Most RPGs make it so you acquire your party over the course of the game. Giving the play almost all of them within the first two hours feels a bit like overload. After all, we were just introduced to this world and setting. Having all of these party members available to the player just feels like overload. It just seems excessive, is all. Another problem with the story is that it often sends you on missions that don’t feel relevant to the story at all. You’ll be sent on missions that feel more like filler than anything else, ones that feel like they don’t factor into the overarching narrative. This makes the plot feel rather padded at times, which is something I wasn’t a fan of.
Despite the fluff and somewhat awkward intro, the game has a pretty good plot overall. It’s entertaining enough to keep you invested in the 20-40 hours you’ll spend playing this game. Just be warned that the game’s story doesn’t have the best pacing and that it’s awkward character animations may stand in the way of you getting fully immersed in this world.
I’ll say this outright: Mass Effect 1 is one of the few games I’ve played that have managed to expertly weave elements of role-playing games with third-person shooters to a masterful degree. It ain’t perfect and it’s got a lot of problems, but it’s still a good mixture of what makes both genres great. Allow me to go into detail on what I mean. Mass Effect is an RPG by nature and a third-person shooter by design. Combat often takes place in locations that may seem generic, but manage to feel like locations you’d see in an actual sci-fi universe.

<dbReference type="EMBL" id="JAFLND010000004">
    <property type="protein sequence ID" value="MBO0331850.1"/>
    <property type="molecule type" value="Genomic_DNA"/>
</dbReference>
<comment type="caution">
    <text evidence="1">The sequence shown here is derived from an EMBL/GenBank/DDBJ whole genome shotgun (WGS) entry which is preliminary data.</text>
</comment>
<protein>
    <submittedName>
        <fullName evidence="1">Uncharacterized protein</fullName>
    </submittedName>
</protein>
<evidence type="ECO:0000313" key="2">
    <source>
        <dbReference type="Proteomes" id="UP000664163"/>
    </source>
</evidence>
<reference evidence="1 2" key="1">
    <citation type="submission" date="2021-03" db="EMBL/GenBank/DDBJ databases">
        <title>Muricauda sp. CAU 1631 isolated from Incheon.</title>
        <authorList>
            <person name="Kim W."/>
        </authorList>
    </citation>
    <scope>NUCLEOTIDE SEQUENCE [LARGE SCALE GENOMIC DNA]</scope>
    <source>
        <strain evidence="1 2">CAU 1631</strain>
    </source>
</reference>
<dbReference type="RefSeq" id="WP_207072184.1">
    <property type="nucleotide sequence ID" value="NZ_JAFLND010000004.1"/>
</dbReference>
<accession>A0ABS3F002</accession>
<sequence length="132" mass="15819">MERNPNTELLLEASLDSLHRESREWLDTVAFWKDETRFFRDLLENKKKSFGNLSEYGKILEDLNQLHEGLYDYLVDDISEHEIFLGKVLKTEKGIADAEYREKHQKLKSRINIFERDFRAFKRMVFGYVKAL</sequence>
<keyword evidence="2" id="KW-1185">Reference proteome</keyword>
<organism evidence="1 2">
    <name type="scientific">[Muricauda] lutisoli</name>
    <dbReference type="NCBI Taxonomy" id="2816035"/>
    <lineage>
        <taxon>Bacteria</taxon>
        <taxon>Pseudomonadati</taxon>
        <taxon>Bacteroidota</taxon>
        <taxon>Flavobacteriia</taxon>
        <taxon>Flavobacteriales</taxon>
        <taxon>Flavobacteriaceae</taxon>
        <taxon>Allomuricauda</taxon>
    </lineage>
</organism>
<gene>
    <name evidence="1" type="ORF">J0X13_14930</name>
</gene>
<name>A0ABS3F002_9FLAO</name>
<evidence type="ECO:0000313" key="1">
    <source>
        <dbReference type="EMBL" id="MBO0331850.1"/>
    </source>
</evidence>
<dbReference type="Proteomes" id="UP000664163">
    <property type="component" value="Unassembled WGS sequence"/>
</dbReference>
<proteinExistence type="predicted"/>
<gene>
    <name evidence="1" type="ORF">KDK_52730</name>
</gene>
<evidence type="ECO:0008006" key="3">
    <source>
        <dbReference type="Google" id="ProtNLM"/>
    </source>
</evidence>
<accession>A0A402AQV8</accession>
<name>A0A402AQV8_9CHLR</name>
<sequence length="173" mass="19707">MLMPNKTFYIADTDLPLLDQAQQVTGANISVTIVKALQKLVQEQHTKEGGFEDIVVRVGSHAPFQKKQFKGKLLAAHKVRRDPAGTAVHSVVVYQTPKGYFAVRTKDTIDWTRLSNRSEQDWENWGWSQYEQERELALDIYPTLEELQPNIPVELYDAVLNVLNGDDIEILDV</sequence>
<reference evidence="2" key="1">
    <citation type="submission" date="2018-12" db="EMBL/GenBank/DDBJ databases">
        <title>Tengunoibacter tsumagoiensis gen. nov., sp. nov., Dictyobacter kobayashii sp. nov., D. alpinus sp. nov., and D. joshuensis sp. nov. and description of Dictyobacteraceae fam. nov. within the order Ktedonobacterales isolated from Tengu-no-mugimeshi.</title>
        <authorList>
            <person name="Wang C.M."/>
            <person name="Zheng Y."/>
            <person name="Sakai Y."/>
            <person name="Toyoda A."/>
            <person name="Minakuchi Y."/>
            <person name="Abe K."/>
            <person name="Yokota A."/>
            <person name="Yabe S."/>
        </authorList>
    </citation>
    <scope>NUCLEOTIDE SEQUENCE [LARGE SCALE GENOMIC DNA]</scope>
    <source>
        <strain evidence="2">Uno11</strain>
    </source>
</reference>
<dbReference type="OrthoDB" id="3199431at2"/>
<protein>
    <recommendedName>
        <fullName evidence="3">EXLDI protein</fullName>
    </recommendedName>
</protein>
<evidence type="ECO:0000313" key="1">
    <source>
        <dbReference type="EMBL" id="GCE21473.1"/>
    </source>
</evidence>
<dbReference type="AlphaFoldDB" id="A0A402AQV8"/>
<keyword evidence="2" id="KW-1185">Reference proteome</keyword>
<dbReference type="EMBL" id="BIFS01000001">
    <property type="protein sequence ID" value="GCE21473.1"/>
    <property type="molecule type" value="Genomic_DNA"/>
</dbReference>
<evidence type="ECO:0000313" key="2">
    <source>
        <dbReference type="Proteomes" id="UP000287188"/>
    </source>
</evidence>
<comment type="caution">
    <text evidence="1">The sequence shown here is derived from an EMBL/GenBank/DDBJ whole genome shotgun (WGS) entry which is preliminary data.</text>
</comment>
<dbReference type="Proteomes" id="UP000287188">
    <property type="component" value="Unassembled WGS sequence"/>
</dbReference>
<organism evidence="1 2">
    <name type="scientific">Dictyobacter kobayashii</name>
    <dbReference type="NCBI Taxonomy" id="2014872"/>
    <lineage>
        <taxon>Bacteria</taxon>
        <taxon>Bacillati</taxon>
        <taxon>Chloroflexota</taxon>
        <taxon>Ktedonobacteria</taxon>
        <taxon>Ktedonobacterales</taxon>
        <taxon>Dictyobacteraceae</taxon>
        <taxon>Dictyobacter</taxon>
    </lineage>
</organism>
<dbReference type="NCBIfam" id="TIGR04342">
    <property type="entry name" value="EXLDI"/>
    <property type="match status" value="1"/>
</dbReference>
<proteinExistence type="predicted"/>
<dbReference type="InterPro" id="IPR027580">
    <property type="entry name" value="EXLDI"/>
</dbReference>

You are given full control over Shepherd during combat, at which point the game plays like a typical third-person shooter. You can take cover behind objects to avoid bullets, fire back at your enemies using a multitude of different fire-arms, or use special abilities unique to your class. That’s right, the game boasts over 6 classes with a focus being on weapons, technology, or Biotics. Weapons and tech are self-explanatory, while Biotics are basically this game’s equivalent of magic. You can use Biotic powers to fling enemies around, throw them high into the air, or even freeze them in place. I honestly enjoyed playing as Biotic so much that every time I played the game, I made sure I chose a class that had some kind of focus on it.
While in combat, you are also aided by two allies. Unfortunately, their AI is pretty dumb, so their only real purpose is soaking up the hits for you. You can bark orders at them using the radial menu, but even then that doesn’t stop them from being stupid beyond all reason. Very often, your allies will charge ahead and get completely curb-stomped before you can ever fire a bullet. The enemy AI tends to be better, but it depends more on the kind of opponents you’re facing. Robots are easy to take out, since they barely take cover and can easily be destroyed by tech-oriented classes. On the other hand, Krogans are like walking tanks that can easily wreck you if they get the chance.